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Employees will gain access to 20 days of backup child and elder care options in an expanded program that begins this fall, the company said in a press release. Starting in June, workers will also receive four weeks of paid family leave to care for a new born or sick relative. Target also increased its reimbursement benefit for adoption and surrogacy fees.
“Retail workforces are unique in their mix of hourly and salaried positions, and one of our philosophies is to offer the same family-focused benefits to both hourly and salaried team members,” Target Chief Human Resources Officer Melissa Kremer said in a statement.
The company said the new benefits apply to part-time and full-time employees, including both hourly and salaried workers, at Target stores, distribution centers and its U.S. headquarters.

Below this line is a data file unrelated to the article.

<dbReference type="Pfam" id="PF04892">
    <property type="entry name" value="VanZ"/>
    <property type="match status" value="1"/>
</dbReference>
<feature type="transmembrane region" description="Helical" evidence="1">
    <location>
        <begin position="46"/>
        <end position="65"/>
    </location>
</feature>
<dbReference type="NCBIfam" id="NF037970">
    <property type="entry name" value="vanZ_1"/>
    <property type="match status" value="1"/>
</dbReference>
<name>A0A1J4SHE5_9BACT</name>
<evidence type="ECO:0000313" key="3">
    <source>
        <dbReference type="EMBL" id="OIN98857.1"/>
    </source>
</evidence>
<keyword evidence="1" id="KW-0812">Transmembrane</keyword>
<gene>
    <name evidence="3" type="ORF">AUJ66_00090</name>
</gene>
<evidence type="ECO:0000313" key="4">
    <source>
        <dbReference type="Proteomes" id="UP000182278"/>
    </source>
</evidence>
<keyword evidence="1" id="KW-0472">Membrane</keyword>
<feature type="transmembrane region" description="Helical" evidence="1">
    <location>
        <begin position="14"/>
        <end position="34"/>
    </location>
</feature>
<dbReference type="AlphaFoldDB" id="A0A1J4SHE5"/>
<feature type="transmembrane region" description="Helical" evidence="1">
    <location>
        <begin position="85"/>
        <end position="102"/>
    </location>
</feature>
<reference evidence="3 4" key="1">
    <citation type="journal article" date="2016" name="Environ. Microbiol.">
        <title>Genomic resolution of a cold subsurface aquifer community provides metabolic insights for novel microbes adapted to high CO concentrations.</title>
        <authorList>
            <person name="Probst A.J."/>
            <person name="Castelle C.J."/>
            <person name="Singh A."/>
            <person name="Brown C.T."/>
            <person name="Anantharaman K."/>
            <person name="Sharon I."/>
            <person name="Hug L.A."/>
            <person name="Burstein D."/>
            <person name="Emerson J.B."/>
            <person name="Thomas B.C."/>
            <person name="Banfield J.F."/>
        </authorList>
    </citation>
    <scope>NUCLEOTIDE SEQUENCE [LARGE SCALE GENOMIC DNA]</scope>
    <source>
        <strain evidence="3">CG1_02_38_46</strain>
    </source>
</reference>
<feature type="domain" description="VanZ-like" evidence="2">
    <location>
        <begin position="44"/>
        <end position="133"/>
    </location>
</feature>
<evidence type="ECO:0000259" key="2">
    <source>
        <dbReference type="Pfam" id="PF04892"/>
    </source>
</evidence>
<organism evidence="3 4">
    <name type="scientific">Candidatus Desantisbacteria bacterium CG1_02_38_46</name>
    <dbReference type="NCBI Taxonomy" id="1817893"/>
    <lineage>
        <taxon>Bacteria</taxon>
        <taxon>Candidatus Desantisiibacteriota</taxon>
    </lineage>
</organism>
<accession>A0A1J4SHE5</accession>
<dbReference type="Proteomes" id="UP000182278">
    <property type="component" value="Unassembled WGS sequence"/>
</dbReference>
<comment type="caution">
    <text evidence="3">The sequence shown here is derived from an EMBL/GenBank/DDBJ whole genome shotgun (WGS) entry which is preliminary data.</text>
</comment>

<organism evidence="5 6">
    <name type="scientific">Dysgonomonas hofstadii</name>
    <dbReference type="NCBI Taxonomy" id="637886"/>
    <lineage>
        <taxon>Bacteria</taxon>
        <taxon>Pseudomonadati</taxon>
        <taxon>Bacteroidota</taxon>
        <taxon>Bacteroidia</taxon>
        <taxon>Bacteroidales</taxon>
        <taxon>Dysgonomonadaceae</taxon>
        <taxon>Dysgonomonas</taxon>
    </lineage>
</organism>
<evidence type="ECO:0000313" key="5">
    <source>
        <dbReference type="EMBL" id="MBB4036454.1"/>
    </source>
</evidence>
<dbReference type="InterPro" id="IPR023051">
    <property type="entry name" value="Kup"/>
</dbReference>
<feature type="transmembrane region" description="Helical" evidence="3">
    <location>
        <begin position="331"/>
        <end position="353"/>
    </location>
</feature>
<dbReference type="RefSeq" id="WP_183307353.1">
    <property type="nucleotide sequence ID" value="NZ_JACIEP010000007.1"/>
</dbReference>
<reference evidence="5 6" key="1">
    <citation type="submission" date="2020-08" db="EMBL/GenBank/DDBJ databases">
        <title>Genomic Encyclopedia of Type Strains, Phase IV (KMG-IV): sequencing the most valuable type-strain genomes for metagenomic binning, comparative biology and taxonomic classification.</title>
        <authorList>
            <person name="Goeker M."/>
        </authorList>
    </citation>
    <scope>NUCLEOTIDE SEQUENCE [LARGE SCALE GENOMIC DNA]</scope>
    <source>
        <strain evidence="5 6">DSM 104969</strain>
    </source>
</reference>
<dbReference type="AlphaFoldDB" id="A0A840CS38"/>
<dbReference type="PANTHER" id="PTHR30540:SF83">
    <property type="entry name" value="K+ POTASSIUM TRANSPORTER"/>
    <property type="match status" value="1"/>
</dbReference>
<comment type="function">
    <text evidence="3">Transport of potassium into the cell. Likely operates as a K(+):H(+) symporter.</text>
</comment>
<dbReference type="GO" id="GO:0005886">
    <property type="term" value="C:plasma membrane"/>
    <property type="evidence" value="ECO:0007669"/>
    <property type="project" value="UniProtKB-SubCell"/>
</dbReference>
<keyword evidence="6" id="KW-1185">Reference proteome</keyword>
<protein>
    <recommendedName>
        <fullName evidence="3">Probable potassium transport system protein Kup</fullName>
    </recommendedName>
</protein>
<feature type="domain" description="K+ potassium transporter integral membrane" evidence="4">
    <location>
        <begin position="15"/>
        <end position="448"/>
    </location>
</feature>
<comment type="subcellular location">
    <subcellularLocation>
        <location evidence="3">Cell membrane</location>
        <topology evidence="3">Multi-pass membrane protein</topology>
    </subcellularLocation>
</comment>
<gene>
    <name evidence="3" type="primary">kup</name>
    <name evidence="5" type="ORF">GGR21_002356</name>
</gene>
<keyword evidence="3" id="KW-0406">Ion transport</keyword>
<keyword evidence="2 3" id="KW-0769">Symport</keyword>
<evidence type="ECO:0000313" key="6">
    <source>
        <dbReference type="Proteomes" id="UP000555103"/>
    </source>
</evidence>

With the U.S. unemployment rate down to 3.6 percent as of May, top retailers have sought to attract new workers by boosting pay and other benefits. Target offers starting base pay of $13 per hour and plans to increase to $15 per hour by the end of 2020.
Amazon raised its minimum starting wage to $15 late last year after facing criticism from Sen. Bernie Sanders and other politicians. At the same time, the company slashed its performance bonus and stock grant programs.
Walmart offers starting pay of $11 per hour, but has sought to lure employees through a variety of education-based incentives. Walmart CEO Doug McMillon recently called on Congress to raise the federal minimum wage, which currently stands at $7.25 per hour.